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Living with ADHD: Untangling the Shame

A person who is seeking therapy from ADHD struggles in Colorado.

Laughter is a great path to some acceptance in people who live with ADHD (Attention Deficit Hyperactivity Disorder). Joking or making fun of ourselves isn’t always about acceptance though. A painful side surrounds ADHD that many do not understand or share. So many, ADHDers try to hide the best parts of themselves or shame themselves wondering, “Why can’t I be like other people.”

Deep-rooted self-criticism and shame encircles someone with ADHD, usually starting at a very early age. Without treatment, the shame spiral weighs people down into the depths of depression, anxiety, substance abuse, failed relationships, failed financial security, underemployment, speeding tickets or traffic violations, and overall low self-esteem.

ADHD is not just a neurodevelopmental disorder. ADHD is not just anything. ADHD is everything to a person who is diagnosed. By sharing the personal pain points of this disorder, I hope to help others understand that ADHD impacts every facet of a person's life. I want people to know that they do not have to go through the pain alone. Here is a part of my story:

With ADHD, Noticing Details is Difficult

A person who has ADHD and is seeking therapy in Colorado.

I swear–I read the stupid bouncing place invitation 5 times, just to be sure that I got it right because I know the embarrassment that can ensue if not meticulously reading and re-reading invitations! Yet, here I was again. Standing with my 5-year-old daughter in a party room at the bouncy place, about to set down our gift on the gift table, when I look around and notice that I do not recognize any of the faces, and a few parents are staring at me.

I nonchalantly glance at the name on the cake and see that we are definitely at the wrong party. In a panic, I desperately dig through my purse, finding the very crumbled invitation to see that the location of the bouncy place was in a different suburb of the city. I hadn’t even thought to look at the details of the address because, in my mind, this bouncy place was the closest location to the school, so it made sense to not bother myself with extra details of the actual location, since my brain hates details.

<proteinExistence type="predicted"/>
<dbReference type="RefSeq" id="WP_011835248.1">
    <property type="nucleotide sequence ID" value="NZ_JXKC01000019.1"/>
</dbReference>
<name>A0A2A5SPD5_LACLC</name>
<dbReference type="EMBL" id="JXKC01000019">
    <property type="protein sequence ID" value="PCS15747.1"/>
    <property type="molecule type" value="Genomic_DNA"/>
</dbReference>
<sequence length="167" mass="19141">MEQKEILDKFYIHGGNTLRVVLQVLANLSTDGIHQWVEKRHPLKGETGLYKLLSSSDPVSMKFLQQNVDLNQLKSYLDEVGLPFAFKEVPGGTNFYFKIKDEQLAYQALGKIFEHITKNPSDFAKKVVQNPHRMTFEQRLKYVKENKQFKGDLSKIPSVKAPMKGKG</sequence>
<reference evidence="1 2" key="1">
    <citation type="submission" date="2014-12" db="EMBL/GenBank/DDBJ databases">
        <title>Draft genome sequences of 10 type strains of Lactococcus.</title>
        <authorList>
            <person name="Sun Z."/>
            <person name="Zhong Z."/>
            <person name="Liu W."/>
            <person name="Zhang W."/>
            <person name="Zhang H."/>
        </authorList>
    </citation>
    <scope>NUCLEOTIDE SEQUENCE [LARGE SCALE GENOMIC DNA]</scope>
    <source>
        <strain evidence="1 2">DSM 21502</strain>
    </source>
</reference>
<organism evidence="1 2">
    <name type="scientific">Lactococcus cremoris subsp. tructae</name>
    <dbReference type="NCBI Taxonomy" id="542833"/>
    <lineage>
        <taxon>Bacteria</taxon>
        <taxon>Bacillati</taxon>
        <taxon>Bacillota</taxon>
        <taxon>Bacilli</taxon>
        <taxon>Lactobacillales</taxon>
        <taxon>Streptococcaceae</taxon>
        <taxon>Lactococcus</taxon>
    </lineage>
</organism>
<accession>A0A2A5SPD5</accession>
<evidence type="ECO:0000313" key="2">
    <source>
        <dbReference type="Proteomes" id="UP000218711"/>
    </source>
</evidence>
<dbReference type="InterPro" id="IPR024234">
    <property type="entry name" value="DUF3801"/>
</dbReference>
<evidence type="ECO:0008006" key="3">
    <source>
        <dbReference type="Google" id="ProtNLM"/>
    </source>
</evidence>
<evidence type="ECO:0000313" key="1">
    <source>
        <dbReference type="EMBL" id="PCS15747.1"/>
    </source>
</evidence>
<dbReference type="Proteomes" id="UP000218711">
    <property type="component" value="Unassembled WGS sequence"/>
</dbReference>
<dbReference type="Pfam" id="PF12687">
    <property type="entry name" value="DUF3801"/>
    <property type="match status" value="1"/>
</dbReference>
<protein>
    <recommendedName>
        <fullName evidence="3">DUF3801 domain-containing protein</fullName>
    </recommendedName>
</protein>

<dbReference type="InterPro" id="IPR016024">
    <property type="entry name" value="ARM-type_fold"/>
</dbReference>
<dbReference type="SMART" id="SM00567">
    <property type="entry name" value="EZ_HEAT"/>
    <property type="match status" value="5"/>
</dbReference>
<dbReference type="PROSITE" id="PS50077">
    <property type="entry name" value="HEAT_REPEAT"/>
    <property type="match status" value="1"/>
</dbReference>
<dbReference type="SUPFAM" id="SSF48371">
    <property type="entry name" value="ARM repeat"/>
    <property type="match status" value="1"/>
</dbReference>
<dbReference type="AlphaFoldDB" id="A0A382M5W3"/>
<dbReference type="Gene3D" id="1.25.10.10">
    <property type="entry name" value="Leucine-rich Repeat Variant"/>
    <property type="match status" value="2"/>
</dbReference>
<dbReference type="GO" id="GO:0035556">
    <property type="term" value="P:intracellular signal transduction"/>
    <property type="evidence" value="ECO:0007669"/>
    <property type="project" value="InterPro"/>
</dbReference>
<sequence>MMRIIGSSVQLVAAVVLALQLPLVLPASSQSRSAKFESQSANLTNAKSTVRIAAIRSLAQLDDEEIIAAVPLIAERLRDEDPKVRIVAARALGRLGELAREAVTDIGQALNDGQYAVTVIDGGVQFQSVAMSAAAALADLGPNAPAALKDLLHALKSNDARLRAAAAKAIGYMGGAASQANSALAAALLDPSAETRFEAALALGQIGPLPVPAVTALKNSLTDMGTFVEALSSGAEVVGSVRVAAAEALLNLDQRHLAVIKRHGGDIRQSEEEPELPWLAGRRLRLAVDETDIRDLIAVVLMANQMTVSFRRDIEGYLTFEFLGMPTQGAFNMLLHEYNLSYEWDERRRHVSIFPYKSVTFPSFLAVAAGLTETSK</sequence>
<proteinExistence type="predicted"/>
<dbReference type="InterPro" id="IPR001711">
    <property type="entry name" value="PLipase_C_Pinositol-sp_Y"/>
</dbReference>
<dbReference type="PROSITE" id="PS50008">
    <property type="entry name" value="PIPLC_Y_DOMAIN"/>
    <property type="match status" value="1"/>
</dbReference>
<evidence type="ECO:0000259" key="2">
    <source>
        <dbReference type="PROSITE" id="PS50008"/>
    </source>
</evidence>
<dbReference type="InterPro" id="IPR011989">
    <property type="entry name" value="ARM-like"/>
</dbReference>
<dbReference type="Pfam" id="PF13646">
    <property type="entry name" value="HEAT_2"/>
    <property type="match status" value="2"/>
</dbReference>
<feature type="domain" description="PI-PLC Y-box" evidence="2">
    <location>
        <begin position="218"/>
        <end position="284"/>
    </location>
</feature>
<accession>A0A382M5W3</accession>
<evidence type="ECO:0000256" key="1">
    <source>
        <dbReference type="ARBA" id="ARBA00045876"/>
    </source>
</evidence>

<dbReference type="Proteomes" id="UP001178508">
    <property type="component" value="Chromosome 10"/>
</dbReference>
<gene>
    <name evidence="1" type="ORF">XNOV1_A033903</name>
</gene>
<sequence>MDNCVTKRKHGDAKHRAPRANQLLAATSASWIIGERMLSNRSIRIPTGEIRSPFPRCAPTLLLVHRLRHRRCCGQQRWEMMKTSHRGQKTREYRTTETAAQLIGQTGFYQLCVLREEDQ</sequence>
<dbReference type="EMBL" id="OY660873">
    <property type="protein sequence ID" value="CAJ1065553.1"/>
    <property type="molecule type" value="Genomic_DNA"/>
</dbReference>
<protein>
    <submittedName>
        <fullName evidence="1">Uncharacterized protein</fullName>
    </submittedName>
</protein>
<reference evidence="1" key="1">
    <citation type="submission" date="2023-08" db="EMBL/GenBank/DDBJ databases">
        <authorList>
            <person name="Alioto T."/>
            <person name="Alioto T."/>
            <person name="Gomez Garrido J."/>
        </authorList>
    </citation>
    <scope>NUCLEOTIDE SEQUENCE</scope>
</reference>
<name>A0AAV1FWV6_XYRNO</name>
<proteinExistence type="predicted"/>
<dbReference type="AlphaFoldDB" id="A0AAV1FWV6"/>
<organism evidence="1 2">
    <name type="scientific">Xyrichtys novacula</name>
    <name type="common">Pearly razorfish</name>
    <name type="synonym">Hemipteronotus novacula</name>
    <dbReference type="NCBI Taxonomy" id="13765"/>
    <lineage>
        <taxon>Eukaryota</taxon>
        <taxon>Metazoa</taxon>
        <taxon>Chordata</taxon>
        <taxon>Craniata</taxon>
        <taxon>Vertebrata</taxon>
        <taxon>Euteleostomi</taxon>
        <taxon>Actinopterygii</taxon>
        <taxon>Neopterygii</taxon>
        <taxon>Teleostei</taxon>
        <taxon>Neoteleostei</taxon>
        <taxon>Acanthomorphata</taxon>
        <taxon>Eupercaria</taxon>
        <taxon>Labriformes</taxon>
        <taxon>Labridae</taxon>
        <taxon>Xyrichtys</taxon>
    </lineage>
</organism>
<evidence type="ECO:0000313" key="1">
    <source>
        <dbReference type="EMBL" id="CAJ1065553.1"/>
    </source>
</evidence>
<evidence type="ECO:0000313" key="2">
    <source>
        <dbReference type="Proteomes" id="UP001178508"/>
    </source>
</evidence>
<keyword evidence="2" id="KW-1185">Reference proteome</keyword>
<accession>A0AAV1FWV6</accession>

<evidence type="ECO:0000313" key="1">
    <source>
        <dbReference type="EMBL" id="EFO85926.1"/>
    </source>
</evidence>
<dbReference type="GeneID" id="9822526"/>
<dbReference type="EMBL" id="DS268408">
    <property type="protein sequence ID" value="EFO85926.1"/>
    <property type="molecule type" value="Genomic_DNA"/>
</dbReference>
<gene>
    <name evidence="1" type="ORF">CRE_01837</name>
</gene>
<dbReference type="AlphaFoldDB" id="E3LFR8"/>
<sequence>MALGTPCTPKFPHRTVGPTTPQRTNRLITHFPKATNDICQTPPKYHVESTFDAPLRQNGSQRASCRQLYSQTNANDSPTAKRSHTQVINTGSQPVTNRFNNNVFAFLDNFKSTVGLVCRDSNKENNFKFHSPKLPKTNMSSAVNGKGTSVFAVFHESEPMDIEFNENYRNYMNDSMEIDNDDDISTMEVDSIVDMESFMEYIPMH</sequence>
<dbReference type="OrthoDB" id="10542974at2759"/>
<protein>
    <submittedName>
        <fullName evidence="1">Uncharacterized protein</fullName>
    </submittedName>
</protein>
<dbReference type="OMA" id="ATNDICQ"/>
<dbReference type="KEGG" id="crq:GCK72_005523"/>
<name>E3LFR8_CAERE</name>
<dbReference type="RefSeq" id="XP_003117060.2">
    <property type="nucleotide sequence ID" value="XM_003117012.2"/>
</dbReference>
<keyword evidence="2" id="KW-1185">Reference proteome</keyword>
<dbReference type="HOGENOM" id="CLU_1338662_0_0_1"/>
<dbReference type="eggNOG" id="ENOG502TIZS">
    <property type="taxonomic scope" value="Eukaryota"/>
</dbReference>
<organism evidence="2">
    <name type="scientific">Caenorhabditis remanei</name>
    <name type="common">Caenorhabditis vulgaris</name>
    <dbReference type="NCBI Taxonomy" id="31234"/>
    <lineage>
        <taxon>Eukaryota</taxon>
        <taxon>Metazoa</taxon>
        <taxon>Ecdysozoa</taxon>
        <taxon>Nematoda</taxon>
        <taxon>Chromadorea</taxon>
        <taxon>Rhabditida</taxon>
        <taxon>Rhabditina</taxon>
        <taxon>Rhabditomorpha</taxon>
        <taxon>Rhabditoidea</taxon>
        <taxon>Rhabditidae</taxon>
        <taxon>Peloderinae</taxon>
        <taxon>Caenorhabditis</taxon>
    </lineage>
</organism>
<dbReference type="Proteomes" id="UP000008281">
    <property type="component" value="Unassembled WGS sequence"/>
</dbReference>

Of course, we were already ½ hour late for the 2-hour party, and it was another ½ hour to get there. Of course, my daughter was crying, saying “Now I’ll never get to see my friends.” Shame, frustration, and 100 degrees of self-directed anger circle around me as I gently try to guide her back to the car.

Creating Systems to Support Living with ADHD

Fast forward three years, we are pulling up to another birthday party, and I notice that there are no cars in the driveway. Fear and panic, and again that familiar anger, as I realize we have arrived at the party 1 day early. My tears fall this time, as I drive away in complete defeat. By then, I had set up several systems to help me read and remember invitation information: take a picture, have someone else read it and check if I have it right (which is humiliating in itself), and set it immediately in my calendar with reminders.

Systems. Systems. Systems. ADHDers continuously and painstakingly try to create systems that often end up failing, or work for a while then are forgotten because another stressor moves in, or they are too difficult to implement. I am sure my system did help us make it to several birthday parties on time, on the right day, and at the right location, but there were several more times that the system failed.

The worst times were when we arrived a day late. By the time my daughter was 8, at the early arrival of this particular birthday party, when I realize no cars in the driveway doesn’t actually mean that–I’m on time and everyone else is late–she leans to me and says with a positive, bright, happy little face, “It’s okay mama! We’ll just go to the party tomorrow.”

Transitions are Overwhelming for People with ADHD

A woman who has ADHD who is seeking therapy in Colorado.

My most recent painful moment happened last year with my son on his first day of middle school. The start of children's school years are so overwhelming in general for everyone, especially ADHD’ers. All of the emails about school supplies, ice cream socials, meet the teacher's day, school bus schedule and after-hours care are overwhelming.